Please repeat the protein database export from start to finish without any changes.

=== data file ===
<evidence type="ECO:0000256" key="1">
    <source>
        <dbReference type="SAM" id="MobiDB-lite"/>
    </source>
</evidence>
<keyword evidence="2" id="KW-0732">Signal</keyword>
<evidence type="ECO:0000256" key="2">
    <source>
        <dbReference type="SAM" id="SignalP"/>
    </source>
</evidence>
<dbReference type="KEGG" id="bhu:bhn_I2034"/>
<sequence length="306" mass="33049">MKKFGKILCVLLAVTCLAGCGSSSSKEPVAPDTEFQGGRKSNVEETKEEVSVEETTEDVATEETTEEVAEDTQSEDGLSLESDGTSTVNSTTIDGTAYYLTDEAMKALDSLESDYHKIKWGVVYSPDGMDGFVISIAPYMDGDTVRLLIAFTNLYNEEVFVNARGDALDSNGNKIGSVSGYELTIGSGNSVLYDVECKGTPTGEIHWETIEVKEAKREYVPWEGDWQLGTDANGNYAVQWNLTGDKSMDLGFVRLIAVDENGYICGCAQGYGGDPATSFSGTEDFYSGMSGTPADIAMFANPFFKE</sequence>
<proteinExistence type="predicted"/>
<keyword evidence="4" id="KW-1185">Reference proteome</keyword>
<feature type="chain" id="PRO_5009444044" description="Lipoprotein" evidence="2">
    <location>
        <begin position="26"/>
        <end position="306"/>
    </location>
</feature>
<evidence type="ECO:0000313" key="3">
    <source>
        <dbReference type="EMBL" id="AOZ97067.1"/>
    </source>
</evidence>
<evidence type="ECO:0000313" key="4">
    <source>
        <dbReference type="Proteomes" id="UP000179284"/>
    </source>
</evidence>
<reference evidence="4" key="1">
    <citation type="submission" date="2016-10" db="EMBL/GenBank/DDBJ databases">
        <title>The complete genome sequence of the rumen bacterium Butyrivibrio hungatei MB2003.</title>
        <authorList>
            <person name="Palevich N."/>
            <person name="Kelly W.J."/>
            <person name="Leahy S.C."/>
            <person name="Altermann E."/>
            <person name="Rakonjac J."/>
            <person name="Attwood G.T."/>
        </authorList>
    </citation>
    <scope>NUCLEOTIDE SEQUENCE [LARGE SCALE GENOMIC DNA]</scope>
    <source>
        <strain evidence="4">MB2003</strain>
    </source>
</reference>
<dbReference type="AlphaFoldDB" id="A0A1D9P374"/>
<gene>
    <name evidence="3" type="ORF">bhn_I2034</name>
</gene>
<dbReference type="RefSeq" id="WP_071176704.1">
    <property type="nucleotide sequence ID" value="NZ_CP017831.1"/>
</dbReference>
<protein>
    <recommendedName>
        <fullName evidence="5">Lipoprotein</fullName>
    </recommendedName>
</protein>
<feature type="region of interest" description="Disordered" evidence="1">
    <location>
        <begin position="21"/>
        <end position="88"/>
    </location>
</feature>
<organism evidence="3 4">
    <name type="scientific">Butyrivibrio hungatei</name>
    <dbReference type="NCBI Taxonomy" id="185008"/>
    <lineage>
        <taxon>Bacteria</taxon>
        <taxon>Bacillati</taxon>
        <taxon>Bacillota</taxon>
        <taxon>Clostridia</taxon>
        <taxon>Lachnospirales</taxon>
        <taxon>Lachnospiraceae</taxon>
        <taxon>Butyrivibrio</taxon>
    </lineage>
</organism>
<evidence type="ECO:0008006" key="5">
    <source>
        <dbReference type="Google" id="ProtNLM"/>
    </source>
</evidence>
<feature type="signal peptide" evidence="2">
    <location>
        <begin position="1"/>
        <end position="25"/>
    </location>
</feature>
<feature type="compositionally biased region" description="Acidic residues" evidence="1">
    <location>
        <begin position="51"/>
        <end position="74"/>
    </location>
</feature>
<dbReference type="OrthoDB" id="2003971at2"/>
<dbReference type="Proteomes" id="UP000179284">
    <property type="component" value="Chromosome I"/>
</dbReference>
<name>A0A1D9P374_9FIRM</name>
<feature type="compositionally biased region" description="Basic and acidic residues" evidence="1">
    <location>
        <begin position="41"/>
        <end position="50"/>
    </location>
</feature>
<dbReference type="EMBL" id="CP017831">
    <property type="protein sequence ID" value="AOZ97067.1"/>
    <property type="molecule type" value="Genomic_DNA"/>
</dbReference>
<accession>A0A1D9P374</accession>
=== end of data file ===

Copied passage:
<evidence type="ECO:0000256" key="1">
    <source>
        <dbReference type="SAM" id="MobiDB-lite"/>
    </source>
</evidence>
<keyword evidence="2" id="KW-0732">Signal</keyword>
<evidence type="ECO:0000256" key="2">
    <source>
        <dbReference type="SAM" id="SignalP"/>
    </source>
</evidence>
<dbReference type="KEGG" id="bhu:bhn_I2034"/>
<sequence length="306" mass="33049">MKKFGKILCVLLAVTCLAGCGSSSSKEPVAPDTEFQGGRKSNVEETKEEVSVEETTEDVATEETTEEVAEDTQSEDGLSLESDGTSTVNSTTIDGTAYYLTDEAMKALDSLESDYHKIKWGVVYSPDGMDGFVISIAPYMDGDTVRLLIAFTNLYNEEVFVNARGDALDSNGNKIGSVSGYELTIGSGNSVLYDVECKGTPTGEIHWETIEVKEAKREYVPWEGDWQLGTDANGNYAVQWNLTGDKSMDLGFVRLIAVDENGYICGCAQGYGGDPATSFSGTEDFYSGMSGTPADIAMFANPFFKE</sequence>
<proteinExistence type="predicted"/>
<keyword evidence="4" id="KW-1185">Reference proteome</keyword>
<feature type="chain" id="PRO_5009444044" description="Lipoprotein" evidence="2">
    <location>
        <begin position="26"/>
        <end position="306"/>
    </location>
</feature>
<evidence type="ECO:0000313" key="3">
    <source>
        <dbReference type="EMBL" id="AOZ97067.1"/>
    </source>
</evidence>
<evidence type="ECO:0000313" key="4">
    <source>
        <dbReference type="Proteomes" id="UP000179284"/>
    </source>
</evidence>
<reference evidence="4" key="1">
    <citation type="submission" date="2016-10" db="EMBL/GenBank/DDBJ databases">
        <title>The complete genome sequence of the rumen bacterium Butyrivibrio hungatei MB2003.</title>
        <authorList>
            <person name="Palevich N."/>
            <person name="Kelly W.J."/>
            <person name="Leahy S.C."/>
            <person name="Altermann E."/>
            <person name="Rakonjac J."/>
            <person name="Attwood G.T."/>
        </authorList>
    </citation>
    <scope>NUCLEOTIDE SEQUENCE [LARGE SCALE GENOMIC DNA]</scope>
    <source>
        <strain evidence="4">MB2003</strain>
    </source>
</reference>
<dbReference type="AlphaFoldDB" id="A0A1D9P374"/>
<gene>
    <name evidence="3" type="ORF">bhn_I2034</name>
</gene>
<dbReference type="RefSeq" id="WP_071176704.1">
    <property type="nucleotide sequence ID" value="NZ_CP017831.1"/>
</dbReference>
<protein>
    <recommendedName>
        <fullName evidence="5">Lipoprotein</fullName>
    </recommendedName>
</protein>
<feature type="region of interest" description="Disordered" evidence="1">
    <location>
        <begin position="21"/>
        <end position="88"/>
    </location>
</feature>
<organism evidence="3 4">
    <name type="scientific">Butyrivibrio hungatei</name>
    <dbReference type="NCBI Taxonomy" id="185008"/>
    <lineage>
        <taxon>Bacteria</taxon>
        <taxon>Bacillati</taxon>
        <taxon>Bacillota</taxon>
        <taxon>Clostridia</taxon>
        <taxon>Lachnospirales</taxon>
        <taxon>Lachnospiraceae</taxon>
        <taxon>Butyrivibrio</taxon>
    </lineage>
</organism>
<evidence type="ECO:0008006" key="5">
    <source>
        <dbReference type="Google" id="ProtNLM"/>
    </source>
</evidence>
<feature type="signal peptide" evidence="2">
    <location>
        <begin position="1"/>
        <end position="25"/>
    </location>
</feature>
<feature type="compositionally biased region" description="Acidic residues" evidence="1">
    <location>
        <begin position="51"/>
        <end position="74"/>
    </location>
</feature>
<dbReference type="OrthoDB" id="2003971at2"/>
<dbReference type="Proteomes" id="UP000179284">
    <property type="component" value="Chromosome I"/>
</dbReference>
<name>A0A1D9P374_9FIRM</name>
<feature type="compositionally biased region" description="Basic and acidic residues" evidence="1">
    <location>
        <begin position="41"/>
        <end position="50"/>
    </location>
</feature>
<dbReference type="EMBL" id="CP017831">
    <property type="protein sequence ID" value="AOZ97067.1"/>
    <property type="molecule type" value="Genomic_DNA"/>
</dbReference>
<accession>A0A1D9P374</accession>